Author Tags: Maritime
Admired by Henry Miller, globe-sailing pacifist George Dibbern explored the Pacific beneath the flutterings of his own symbolic flag, much to the irritation of the Nazi Party, port authorities and his long-suffering wife.
A womanizing rascal, George Dibbern served as the perplexing subject of Erika Grundmann’s biography Dark Sun: Te Rapunga and the Quest of George Dibbern. Now George Dibbern’s own classic memoir of human vagabondage, Quest (1941), has been re-published by RockRead Press, distributed by Sandhill of Kelowna ($29.95).
“My life is one with the sea,” Dibbern said. “We respect each other and I have no other master.”
But this proved to be wishful thinking. Dibbern could never eradicate feelings of guilt for being an absentee father of three daughters who barely knew him.
Dibbern, the literal drifter, was born in Kiel, Germany in 1889. He left Germany to go to sea at age 18. During his first foray into the South Pacific, Dibbern spent several formative years among the Maoris of New Zealand before he was briefly interned, with other German nationals, on Somes Island in Wellington Harbour in 1918.
Repatriated to Germany, he struggled unsuccessfully for ten years to find employment and to adapt to family responsibilities. In 1930, with his 32-foot ketch, Te Rapunga (Maori for “Dark Sun,” i.e., the sun before dawn, or “longing”), Dibbern escaped from impending Naziism and the constraints of conventional society, as well as his failures as a breadwinner, to once more roam the Pacific, apparently with his wife’s consent.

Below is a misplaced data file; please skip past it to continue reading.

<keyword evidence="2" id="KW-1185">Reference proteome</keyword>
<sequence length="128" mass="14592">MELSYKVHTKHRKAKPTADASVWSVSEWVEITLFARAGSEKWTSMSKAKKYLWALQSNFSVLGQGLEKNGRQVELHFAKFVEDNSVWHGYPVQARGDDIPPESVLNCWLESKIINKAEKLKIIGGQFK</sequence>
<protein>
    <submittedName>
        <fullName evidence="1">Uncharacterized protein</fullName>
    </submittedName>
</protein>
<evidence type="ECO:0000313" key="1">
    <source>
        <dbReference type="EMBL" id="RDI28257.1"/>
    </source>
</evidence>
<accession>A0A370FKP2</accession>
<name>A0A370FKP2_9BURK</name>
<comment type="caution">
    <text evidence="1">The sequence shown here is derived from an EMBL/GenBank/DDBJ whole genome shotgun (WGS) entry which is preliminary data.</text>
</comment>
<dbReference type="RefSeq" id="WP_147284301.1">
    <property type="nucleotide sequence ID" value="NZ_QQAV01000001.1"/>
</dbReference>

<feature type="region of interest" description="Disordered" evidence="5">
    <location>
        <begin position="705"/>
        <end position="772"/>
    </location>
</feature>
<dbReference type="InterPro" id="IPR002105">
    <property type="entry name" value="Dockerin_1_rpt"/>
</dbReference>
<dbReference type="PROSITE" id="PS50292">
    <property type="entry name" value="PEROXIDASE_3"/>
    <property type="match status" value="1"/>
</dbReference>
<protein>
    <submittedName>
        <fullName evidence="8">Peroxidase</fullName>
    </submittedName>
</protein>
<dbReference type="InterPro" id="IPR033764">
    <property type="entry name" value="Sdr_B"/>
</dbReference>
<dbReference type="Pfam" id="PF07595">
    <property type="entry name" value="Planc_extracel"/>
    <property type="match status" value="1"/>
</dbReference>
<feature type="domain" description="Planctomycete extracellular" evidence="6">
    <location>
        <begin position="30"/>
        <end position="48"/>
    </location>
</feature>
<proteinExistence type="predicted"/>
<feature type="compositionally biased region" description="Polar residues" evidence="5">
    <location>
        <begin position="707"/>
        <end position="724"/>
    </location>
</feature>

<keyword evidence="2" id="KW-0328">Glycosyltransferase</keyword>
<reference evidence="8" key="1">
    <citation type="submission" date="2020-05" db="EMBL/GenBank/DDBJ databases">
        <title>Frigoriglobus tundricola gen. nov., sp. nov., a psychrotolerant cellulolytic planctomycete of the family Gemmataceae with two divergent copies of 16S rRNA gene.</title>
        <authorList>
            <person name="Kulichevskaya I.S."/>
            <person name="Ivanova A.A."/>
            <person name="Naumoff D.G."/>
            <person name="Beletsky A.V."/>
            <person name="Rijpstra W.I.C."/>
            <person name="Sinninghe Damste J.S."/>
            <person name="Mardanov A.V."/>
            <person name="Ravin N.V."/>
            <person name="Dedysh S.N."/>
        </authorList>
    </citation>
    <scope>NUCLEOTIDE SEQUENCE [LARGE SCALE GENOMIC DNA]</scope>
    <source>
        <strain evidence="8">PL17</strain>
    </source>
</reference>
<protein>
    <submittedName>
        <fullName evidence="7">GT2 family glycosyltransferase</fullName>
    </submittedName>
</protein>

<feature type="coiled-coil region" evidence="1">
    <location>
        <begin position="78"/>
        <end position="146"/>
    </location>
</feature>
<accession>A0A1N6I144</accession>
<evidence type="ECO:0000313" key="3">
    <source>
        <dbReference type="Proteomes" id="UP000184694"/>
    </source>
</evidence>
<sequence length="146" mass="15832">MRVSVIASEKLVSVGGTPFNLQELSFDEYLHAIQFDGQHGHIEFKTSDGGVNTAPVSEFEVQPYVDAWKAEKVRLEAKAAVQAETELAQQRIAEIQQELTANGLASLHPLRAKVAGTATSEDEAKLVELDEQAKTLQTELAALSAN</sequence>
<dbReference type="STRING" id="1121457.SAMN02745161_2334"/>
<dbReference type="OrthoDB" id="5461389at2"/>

For the next 30-plus years, Dibbern’s South Pacific sailing adventures were only interrupted by an almost five-year second internment on Somes Island during World War II and a two-year stop-over in B.C..
Dibbern’s only published book about his nautical adventures, Quest in 1941, earned him the admiration of American author Henry Miller who wrote to Dibbern “as a brother.” Although they never met, Miller chose to view Dibbern as a hero, as a man like himself—boldly ahead of his time. The author of the sexually explicit Tropic of Cancer was especially impressed with Dibbern’s courage to act (not just talk) and to write openly about the anguish of doing so.
Henry Miller’s fraternal and monetary support helped Dibbern’s family to survive the devastation of Germany after World War II. Henry Miller also tried to get Quest back into print, but to no avail. Miller’s laudatory review of Quest for Circle Magazine, published in Berkeley in 1946, was reprinted in 1962 within a collection of Miller’s work called Stand Still like the Hummingbird.
Dibbern is perhaps best remembered for sailing under a flag of his own design that was sewn for him by a friend in Honolulu in 1937. He did so when Hitler’s Third Reich decreed that all German-owned vessels must fly the swastika.